The COS fashion brand issued a special limited edition T-shirt celebrating diversity in reaction to the law, but these T-shirts are not sold in Hungary. It is more appealing for Markus Söder, the Minister-President of Bavaria and a strong supporter of Orbán, to wear a rainbow-colored mask than to risk the interests of the industrialists and lobbyists from Bavaria in Hungary. There are exceptions too: IKEA is selling rainbow themed bags instead of its well-known blue bag, but IKEA as an employer is still far away from being exemplary when it comes to workers’ rights or environmental sustainability in Hungary.

A painful miscalculation

Despite these facts, Orbán might have slightly miscalculated the effects of the newly passed law, which was not the case with the law on CEU. The new law, which consciously and censoriously conflates homosexuality and paedophilia and bans sex education in schools, contains another component. The law states that it is ‘prohibited to make available to persons under the age of 18 any content that depicts sexuality for its own purposes’. This decision not only fails to clarify who is to decide what is sexuality for its own sake, but also threatens the entire advertising industry where sex sells.

This is particularly the case because there is already a precedent-worthy court ruling in favour of Chef Market, a food delivery company that advertised food on its vans with explicit male and female pornographic images. Chef Market won the case against the Equal Treatment Authority, saying that the naked men and women were included in milk and vegetable advertisements of their own volition.

The Hungarian government could not care less about sexual morals, as is evident from the personal lives of some politicians. Still, sexuality will be used from now on to censor content and alternative sources of information. Netflix and HBO have already found themselves on the radar of the pro-government media as outlets that are allegedly disseminating ‘homosexual propaganda’. As non-government-controlled media outlets in an illiberal country where more than 60% of the population only consumes government-controlled media content, these international media outlets pose a risk. And illiberal states eliminate all possible risks and sites of resistance, step-by-step.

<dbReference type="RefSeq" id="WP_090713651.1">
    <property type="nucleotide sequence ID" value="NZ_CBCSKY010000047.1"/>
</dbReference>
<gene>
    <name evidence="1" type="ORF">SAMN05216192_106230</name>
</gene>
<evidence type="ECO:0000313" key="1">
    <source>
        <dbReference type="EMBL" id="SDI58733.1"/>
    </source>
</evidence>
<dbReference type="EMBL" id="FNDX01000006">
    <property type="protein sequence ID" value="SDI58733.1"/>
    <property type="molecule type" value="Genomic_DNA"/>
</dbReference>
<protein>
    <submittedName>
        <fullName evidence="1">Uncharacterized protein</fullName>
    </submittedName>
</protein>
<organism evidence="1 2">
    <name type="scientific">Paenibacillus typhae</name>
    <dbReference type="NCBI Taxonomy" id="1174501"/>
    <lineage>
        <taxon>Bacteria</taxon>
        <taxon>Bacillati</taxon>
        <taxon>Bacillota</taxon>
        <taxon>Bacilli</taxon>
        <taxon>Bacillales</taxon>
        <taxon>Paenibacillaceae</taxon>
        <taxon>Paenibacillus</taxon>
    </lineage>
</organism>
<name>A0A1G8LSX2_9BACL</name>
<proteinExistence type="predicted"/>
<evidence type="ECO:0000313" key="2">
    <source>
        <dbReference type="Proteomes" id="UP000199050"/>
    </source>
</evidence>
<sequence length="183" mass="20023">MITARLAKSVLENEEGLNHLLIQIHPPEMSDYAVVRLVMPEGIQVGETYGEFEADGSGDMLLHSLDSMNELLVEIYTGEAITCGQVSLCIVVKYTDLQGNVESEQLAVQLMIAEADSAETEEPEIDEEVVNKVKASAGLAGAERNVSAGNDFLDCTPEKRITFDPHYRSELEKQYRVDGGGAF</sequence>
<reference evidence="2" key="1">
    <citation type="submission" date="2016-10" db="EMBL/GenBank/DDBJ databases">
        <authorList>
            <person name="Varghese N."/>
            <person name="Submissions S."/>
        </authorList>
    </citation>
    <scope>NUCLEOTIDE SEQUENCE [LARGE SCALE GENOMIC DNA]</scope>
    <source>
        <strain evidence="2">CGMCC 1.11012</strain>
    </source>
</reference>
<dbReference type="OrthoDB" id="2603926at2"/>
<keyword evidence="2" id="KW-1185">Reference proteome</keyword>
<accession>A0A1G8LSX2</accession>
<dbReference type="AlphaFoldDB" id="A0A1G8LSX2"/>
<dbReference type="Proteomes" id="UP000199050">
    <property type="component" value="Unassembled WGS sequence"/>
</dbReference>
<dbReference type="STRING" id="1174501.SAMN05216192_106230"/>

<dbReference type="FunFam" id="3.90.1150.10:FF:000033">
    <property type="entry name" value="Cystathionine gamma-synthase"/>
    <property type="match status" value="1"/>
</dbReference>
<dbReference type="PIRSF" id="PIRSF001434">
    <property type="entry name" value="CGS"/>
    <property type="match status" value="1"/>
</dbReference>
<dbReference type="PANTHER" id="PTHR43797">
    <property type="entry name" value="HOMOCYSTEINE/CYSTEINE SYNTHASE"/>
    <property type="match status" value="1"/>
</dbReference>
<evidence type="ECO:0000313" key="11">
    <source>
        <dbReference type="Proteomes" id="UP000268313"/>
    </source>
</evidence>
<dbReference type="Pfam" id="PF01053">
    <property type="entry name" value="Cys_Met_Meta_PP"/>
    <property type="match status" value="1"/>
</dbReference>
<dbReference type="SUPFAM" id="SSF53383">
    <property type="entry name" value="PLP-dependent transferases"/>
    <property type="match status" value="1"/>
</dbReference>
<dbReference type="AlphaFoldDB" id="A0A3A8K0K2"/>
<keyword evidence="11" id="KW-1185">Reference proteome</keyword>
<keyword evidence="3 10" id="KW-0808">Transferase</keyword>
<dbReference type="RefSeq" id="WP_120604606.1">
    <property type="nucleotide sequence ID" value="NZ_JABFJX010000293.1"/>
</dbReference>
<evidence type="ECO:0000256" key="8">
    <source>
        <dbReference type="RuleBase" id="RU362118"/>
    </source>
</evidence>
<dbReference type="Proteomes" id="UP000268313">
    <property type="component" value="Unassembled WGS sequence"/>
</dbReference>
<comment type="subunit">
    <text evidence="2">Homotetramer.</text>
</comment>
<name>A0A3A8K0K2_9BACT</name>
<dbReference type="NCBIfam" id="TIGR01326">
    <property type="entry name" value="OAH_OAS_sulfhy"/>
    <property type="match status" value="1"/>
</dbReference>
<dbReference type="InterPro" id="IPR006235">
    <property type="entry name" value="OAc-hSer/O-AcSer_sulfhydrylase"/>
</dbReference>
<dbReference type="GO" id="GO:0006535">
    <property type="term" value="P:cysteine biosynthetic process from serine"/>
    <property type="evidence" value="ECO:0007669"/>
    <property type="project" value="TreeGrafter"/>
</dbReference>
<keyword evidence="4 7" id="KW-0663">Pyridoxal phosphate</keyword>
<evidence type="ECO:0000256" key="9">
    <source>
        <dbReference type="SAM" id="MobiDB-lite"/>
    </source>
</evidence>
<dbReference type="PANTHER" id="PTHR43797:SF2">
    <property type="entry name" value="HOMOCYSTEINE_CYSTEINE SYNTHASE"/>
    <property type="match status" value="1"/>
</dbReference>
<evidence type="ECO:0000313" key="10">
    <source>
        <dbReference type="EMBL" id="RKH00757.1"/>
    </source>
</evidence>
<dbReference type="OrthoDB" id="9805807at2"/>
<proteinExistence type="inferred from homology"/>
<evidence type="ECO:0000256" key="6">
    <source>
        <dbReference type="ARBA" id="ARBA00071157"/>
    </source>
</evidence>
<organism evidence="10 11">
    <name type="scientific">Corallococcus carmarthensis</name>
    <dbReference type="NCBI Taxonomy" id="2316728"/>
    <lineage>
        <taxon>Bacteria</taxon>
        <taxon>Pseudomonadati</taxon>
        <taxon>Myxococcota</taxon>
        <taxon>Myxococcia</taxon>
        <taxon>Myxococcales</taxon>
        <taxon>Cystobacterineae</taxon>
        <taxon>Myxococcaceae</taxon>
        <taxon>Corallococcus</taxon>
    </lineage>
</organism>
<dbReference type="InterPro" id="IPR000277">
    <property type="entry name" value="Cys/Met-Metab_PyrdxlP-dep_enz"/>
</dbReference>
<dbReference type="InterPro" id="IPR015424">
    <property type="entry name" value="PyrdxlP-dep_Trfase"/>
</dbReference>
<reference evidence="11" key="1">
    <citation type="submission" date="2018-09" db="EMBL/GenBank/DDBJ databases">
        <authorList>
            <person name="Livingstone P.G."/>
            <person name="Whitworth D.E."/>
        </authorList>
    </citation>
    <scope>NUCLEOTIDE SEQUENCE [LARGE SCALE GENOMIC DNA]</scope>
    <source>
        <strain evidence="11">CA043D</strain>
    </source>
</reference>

Orbán might be losing the game to international corporations should they decide to go to war for their profits, which are threatened by this law. The profits made in Hungary by international corporations will decrease if they are expected to respect this law in their marketing strategy and in their artistic choices. If impactful protests against the law come from international corporations and not from the EU’s institutions, this will only strengthen the so called ‘neoliberal neopatriarchy’, which has contributed to the rise and the unquestionable popularity of illiberal regimes. A neo-feudal Hungarian illiberal government using their version of the salvation discourse offers the illusion of the strong state and the protection of children based on the vulnerability and uncertainty of so many citizens, while in reality it is only driven by the ‘will to power’.

What can be done when seemingly nothing can be done? EU institutions appear lame ducks, and international corporations are only attacking the law if it diminishes their profits. The responsibility of intellectuals is huge, but so far few have heeded the call. ELTE, the largest Hungarian public university, posted on its Instagram account an explanation of what LGBTQI identity is. However, this post was deleted as the conservative activist group CitizenGO collected (around 150) signatures against the post. Meanwhile a petition demanding a change of the law was signed by 130,000 Hungarian citizens. This may be a good number to start thinking about values and the possibility of a dignified life for all in a country of some 10 million people.

This article was first published by the LSE EUROPP blog.